Rootkit infection requires Windows reinstall, says Microsoft
New malware hides in the PC's Master Boot Record, fools cleaning attempts
Computerworld - Editor's note: Microsoft clarified its MBR rootkit removal advice after this story was posted.
Microsoft is telling Windows users that they'll have to reinstall the operating system if they get infected with a new rootkit that hides in the machine's boot sector.
A new variant of a Trojan Microsoft calls "Popureb" digs so deeply into the system that the only way to eradicate it is to return Windows to its out-of-the-box configuration, Chun Feng, an engineer with the Microsoft Malware Protection Center (MMPC), said last week on the group's blog.
"If your system does get infected with Trojan:Win32/Popureb.E, we advise you to fix the MBR and then use a recovery CD to restore your system to a pre-infected state," said Feng.
A recovery disc returns Windows to its factory settings.
Malware like Popureb overwrites the hard drive's master boot record (MBR), the first sector -- sector 0 -- where code is stored to bootstrap the operating system after the computer's BIOS does its start-up checks. Because it hides on the MBR, the rootkit is effectively invisible to both the operating system and security software.
According to Feng, Popureb detects write operations aimed at the MBR -- operations designed to scrub the MBR or other disk sectors containing attack code -- and then swaps out the write operation with a read operation.
Although the operation will seem to succeed, the new data is not actually written to the disk. In other words, the cleaning process will have failed.
Feng provided links to MBR-fixing instructions for XP, Vista and Windows 7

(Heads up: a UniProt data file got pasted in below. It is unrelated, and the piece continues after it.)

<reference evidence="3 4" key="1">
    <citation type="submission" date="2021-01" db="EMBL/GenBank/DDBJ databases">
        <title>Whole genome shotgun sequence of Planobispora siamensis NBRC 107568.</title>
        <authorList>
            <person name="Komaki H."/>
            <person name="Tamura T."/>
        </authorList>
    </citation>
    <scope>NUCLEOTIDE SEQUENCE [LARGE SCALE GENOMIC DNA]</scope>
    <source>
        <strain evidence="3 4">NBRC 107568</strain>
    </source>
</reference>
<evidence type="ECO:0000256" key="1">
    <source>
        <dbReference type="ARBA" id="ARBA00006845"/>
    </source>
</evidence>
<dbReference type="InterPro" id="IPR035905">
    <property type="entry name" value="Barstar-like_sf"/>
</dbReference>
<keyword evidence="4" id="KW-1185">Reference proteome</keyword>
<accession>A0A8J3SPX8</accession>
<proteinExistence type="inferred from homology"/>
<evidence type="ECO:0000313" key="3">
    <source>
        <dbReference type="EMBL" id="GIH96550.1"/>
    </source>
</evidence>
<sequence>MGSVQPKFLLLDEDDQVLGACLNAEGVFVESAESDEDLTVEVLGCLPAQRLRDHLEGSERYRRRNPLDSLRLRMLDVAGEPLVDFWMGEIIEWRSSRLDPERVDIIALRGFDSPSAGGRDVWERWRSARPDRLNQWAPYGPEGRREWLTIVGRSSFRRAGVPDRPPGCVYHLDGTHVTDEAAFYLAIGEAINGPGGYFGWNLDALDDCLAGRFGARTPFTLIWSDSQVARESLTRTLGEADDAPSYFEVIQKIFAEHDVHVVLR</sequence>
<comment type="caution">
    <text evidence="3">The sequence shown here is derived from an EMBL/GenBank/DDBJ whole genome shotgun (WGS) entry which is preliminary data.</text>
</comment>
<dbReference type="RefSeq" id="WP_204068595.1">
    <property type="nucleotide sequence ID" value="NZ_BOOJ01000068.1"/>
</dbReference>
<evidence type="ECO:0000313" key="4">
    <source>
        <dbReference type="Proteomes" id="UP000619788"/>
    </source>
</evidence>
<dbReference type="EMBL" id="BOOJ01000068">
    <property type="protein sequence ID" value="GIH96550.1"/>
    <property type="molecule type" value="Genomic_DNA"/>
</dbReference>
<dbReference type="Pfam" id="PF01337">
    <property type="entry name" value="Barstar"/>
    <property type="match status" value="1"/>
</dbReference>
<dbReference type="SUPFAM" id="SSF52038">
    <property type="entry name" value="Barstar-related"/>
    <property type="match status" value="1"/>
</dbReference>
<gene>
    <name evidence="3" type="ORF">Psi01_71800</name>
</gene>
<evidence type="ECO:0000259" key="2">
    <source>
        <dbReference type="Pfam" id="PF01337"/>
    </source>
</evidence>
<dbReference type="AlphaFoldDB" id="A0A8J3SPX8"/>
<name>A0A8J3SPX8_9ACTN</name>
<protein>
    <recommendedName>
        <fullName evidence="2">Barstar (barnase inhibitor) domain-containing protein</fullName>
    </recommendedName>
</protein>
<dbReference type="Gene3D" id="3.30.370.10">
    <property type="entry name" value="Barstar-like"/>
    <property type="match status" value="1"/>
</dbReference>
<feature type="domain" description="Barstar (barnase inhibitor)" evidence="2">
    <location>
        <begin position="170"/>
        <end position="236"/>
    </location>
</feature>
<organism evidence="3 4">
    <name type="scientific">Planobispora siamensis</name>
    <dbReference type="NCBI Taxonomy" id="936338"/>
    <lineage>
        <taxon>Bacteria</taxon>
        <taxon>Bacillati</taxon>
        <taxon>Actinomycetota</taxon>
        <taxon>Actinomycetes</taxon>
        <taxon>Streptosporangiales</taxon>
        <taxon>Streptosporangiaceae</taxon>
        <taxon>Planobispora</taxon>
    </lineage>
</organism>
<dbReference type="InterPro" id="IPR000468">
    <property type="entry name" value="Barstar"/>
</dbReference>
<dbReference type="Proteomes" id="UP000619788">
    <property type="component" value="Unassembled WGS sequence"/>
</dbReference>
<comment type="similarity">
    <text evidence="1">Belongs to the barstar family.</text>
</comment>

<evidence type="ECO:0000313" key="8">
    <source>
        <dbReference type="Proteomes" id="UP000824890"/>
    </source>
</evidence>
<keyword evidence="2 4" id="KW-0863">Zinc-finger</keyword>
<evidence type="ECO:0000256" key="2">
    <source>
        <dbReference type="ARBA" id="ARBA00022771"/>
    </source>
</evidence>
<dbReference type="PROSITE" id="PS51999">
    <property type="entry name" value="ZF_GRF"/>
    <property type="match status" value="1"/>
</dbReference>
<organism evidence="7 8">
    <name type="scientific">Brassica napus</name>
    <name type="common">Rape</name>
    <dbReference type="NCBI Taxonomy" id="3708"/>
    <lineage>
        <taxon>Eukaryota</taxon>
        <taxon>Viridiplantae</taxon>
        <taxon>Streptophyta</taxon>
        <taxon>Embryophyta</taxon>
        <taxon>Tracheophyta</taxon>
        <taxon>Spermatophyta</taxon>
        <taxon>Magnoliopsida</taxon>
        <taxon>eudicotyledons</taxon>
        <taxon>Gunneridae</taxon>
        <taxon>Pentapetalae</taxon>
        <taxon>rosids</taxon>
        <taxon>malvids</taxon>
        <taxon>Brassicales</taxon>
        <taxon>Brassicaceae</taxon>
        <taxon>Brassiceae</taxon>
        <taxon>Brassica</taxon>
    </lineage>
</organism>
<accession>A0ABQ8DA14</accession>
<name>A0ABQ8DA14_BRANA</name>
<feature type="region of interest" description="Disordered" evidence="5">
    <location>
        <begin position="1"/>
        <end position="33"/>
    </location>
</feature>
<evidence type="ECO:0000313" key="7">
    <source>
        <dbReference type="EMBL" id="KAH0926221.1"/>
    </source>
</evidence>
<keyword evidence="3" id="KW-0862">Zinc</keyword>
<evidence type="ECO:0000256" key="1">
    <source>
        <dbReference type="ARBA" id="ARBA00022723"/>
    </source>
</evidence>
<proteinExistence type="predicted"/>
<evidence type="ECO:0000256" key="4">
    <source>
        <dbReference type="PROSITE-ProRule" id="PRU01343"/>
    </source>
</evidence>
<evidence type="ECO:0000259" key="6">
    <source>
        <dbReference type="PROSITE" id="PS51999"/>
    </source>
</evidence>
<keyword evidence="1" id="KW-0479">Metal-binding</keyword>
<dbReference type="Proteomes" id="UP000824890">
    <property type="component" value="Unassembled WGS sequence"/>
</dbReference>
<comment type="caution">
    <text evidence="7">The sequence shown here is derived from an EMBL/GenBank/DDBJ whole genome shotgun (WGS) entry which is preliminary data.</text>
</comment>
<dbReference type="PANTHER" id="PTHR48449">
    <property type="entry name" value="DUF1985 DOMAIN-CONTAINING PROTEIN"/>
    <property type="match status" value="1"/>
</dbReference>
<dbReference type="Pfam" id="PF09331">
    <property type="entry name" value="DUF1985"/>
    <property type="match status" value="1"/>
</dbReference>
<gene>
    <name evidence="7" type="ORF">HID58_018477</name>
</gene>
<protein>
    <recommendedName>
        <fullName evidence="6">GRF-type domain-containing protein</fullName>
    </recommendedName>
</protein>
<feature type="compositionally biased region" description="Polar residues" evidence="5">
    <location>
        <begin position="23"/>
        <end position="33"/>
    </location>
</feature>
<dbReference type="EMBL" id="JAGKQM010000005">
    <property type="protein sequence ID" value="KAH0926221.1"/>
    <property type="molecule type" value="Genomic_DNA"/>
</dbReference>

Rootkits are often planted by attackers to hide follow-on malware, such as banking password-stealing Trojans. They're not a new phenomenon on Windows.
In early 2010, for example, Microsoft contended with a rootkit dubbed "Alureon" that infected Windows XP systems and crippled machines after a Microsoft security update.
At the time, Microsoft's advice was similar to what Feng is now offering for Popureb.
"If customers cannot confirm removal of the Alureon rootkit using their chosen anti-virus/anti-malware software, the most secure recommendation is for the owner of the system to back up important files and completely restore the system from a cleanly formatted disk," said Mike Reavey, director of the Microsoft Security Response Center (MSRC), in February 2010.
Since then, Microsoft has added a check for the Aluereon rootkit to all security updates so that when the malware is detected, the updates are not installed.
Gregg Keizer covers Microsoft, security issues, Apple, Web browsers and general technology breaking news for Computerworld. Follow Gregg on Twitter at @gkeizer or subscribe to Gregg's RSS feed . His e-mail address is firstname.lastname@example.org.
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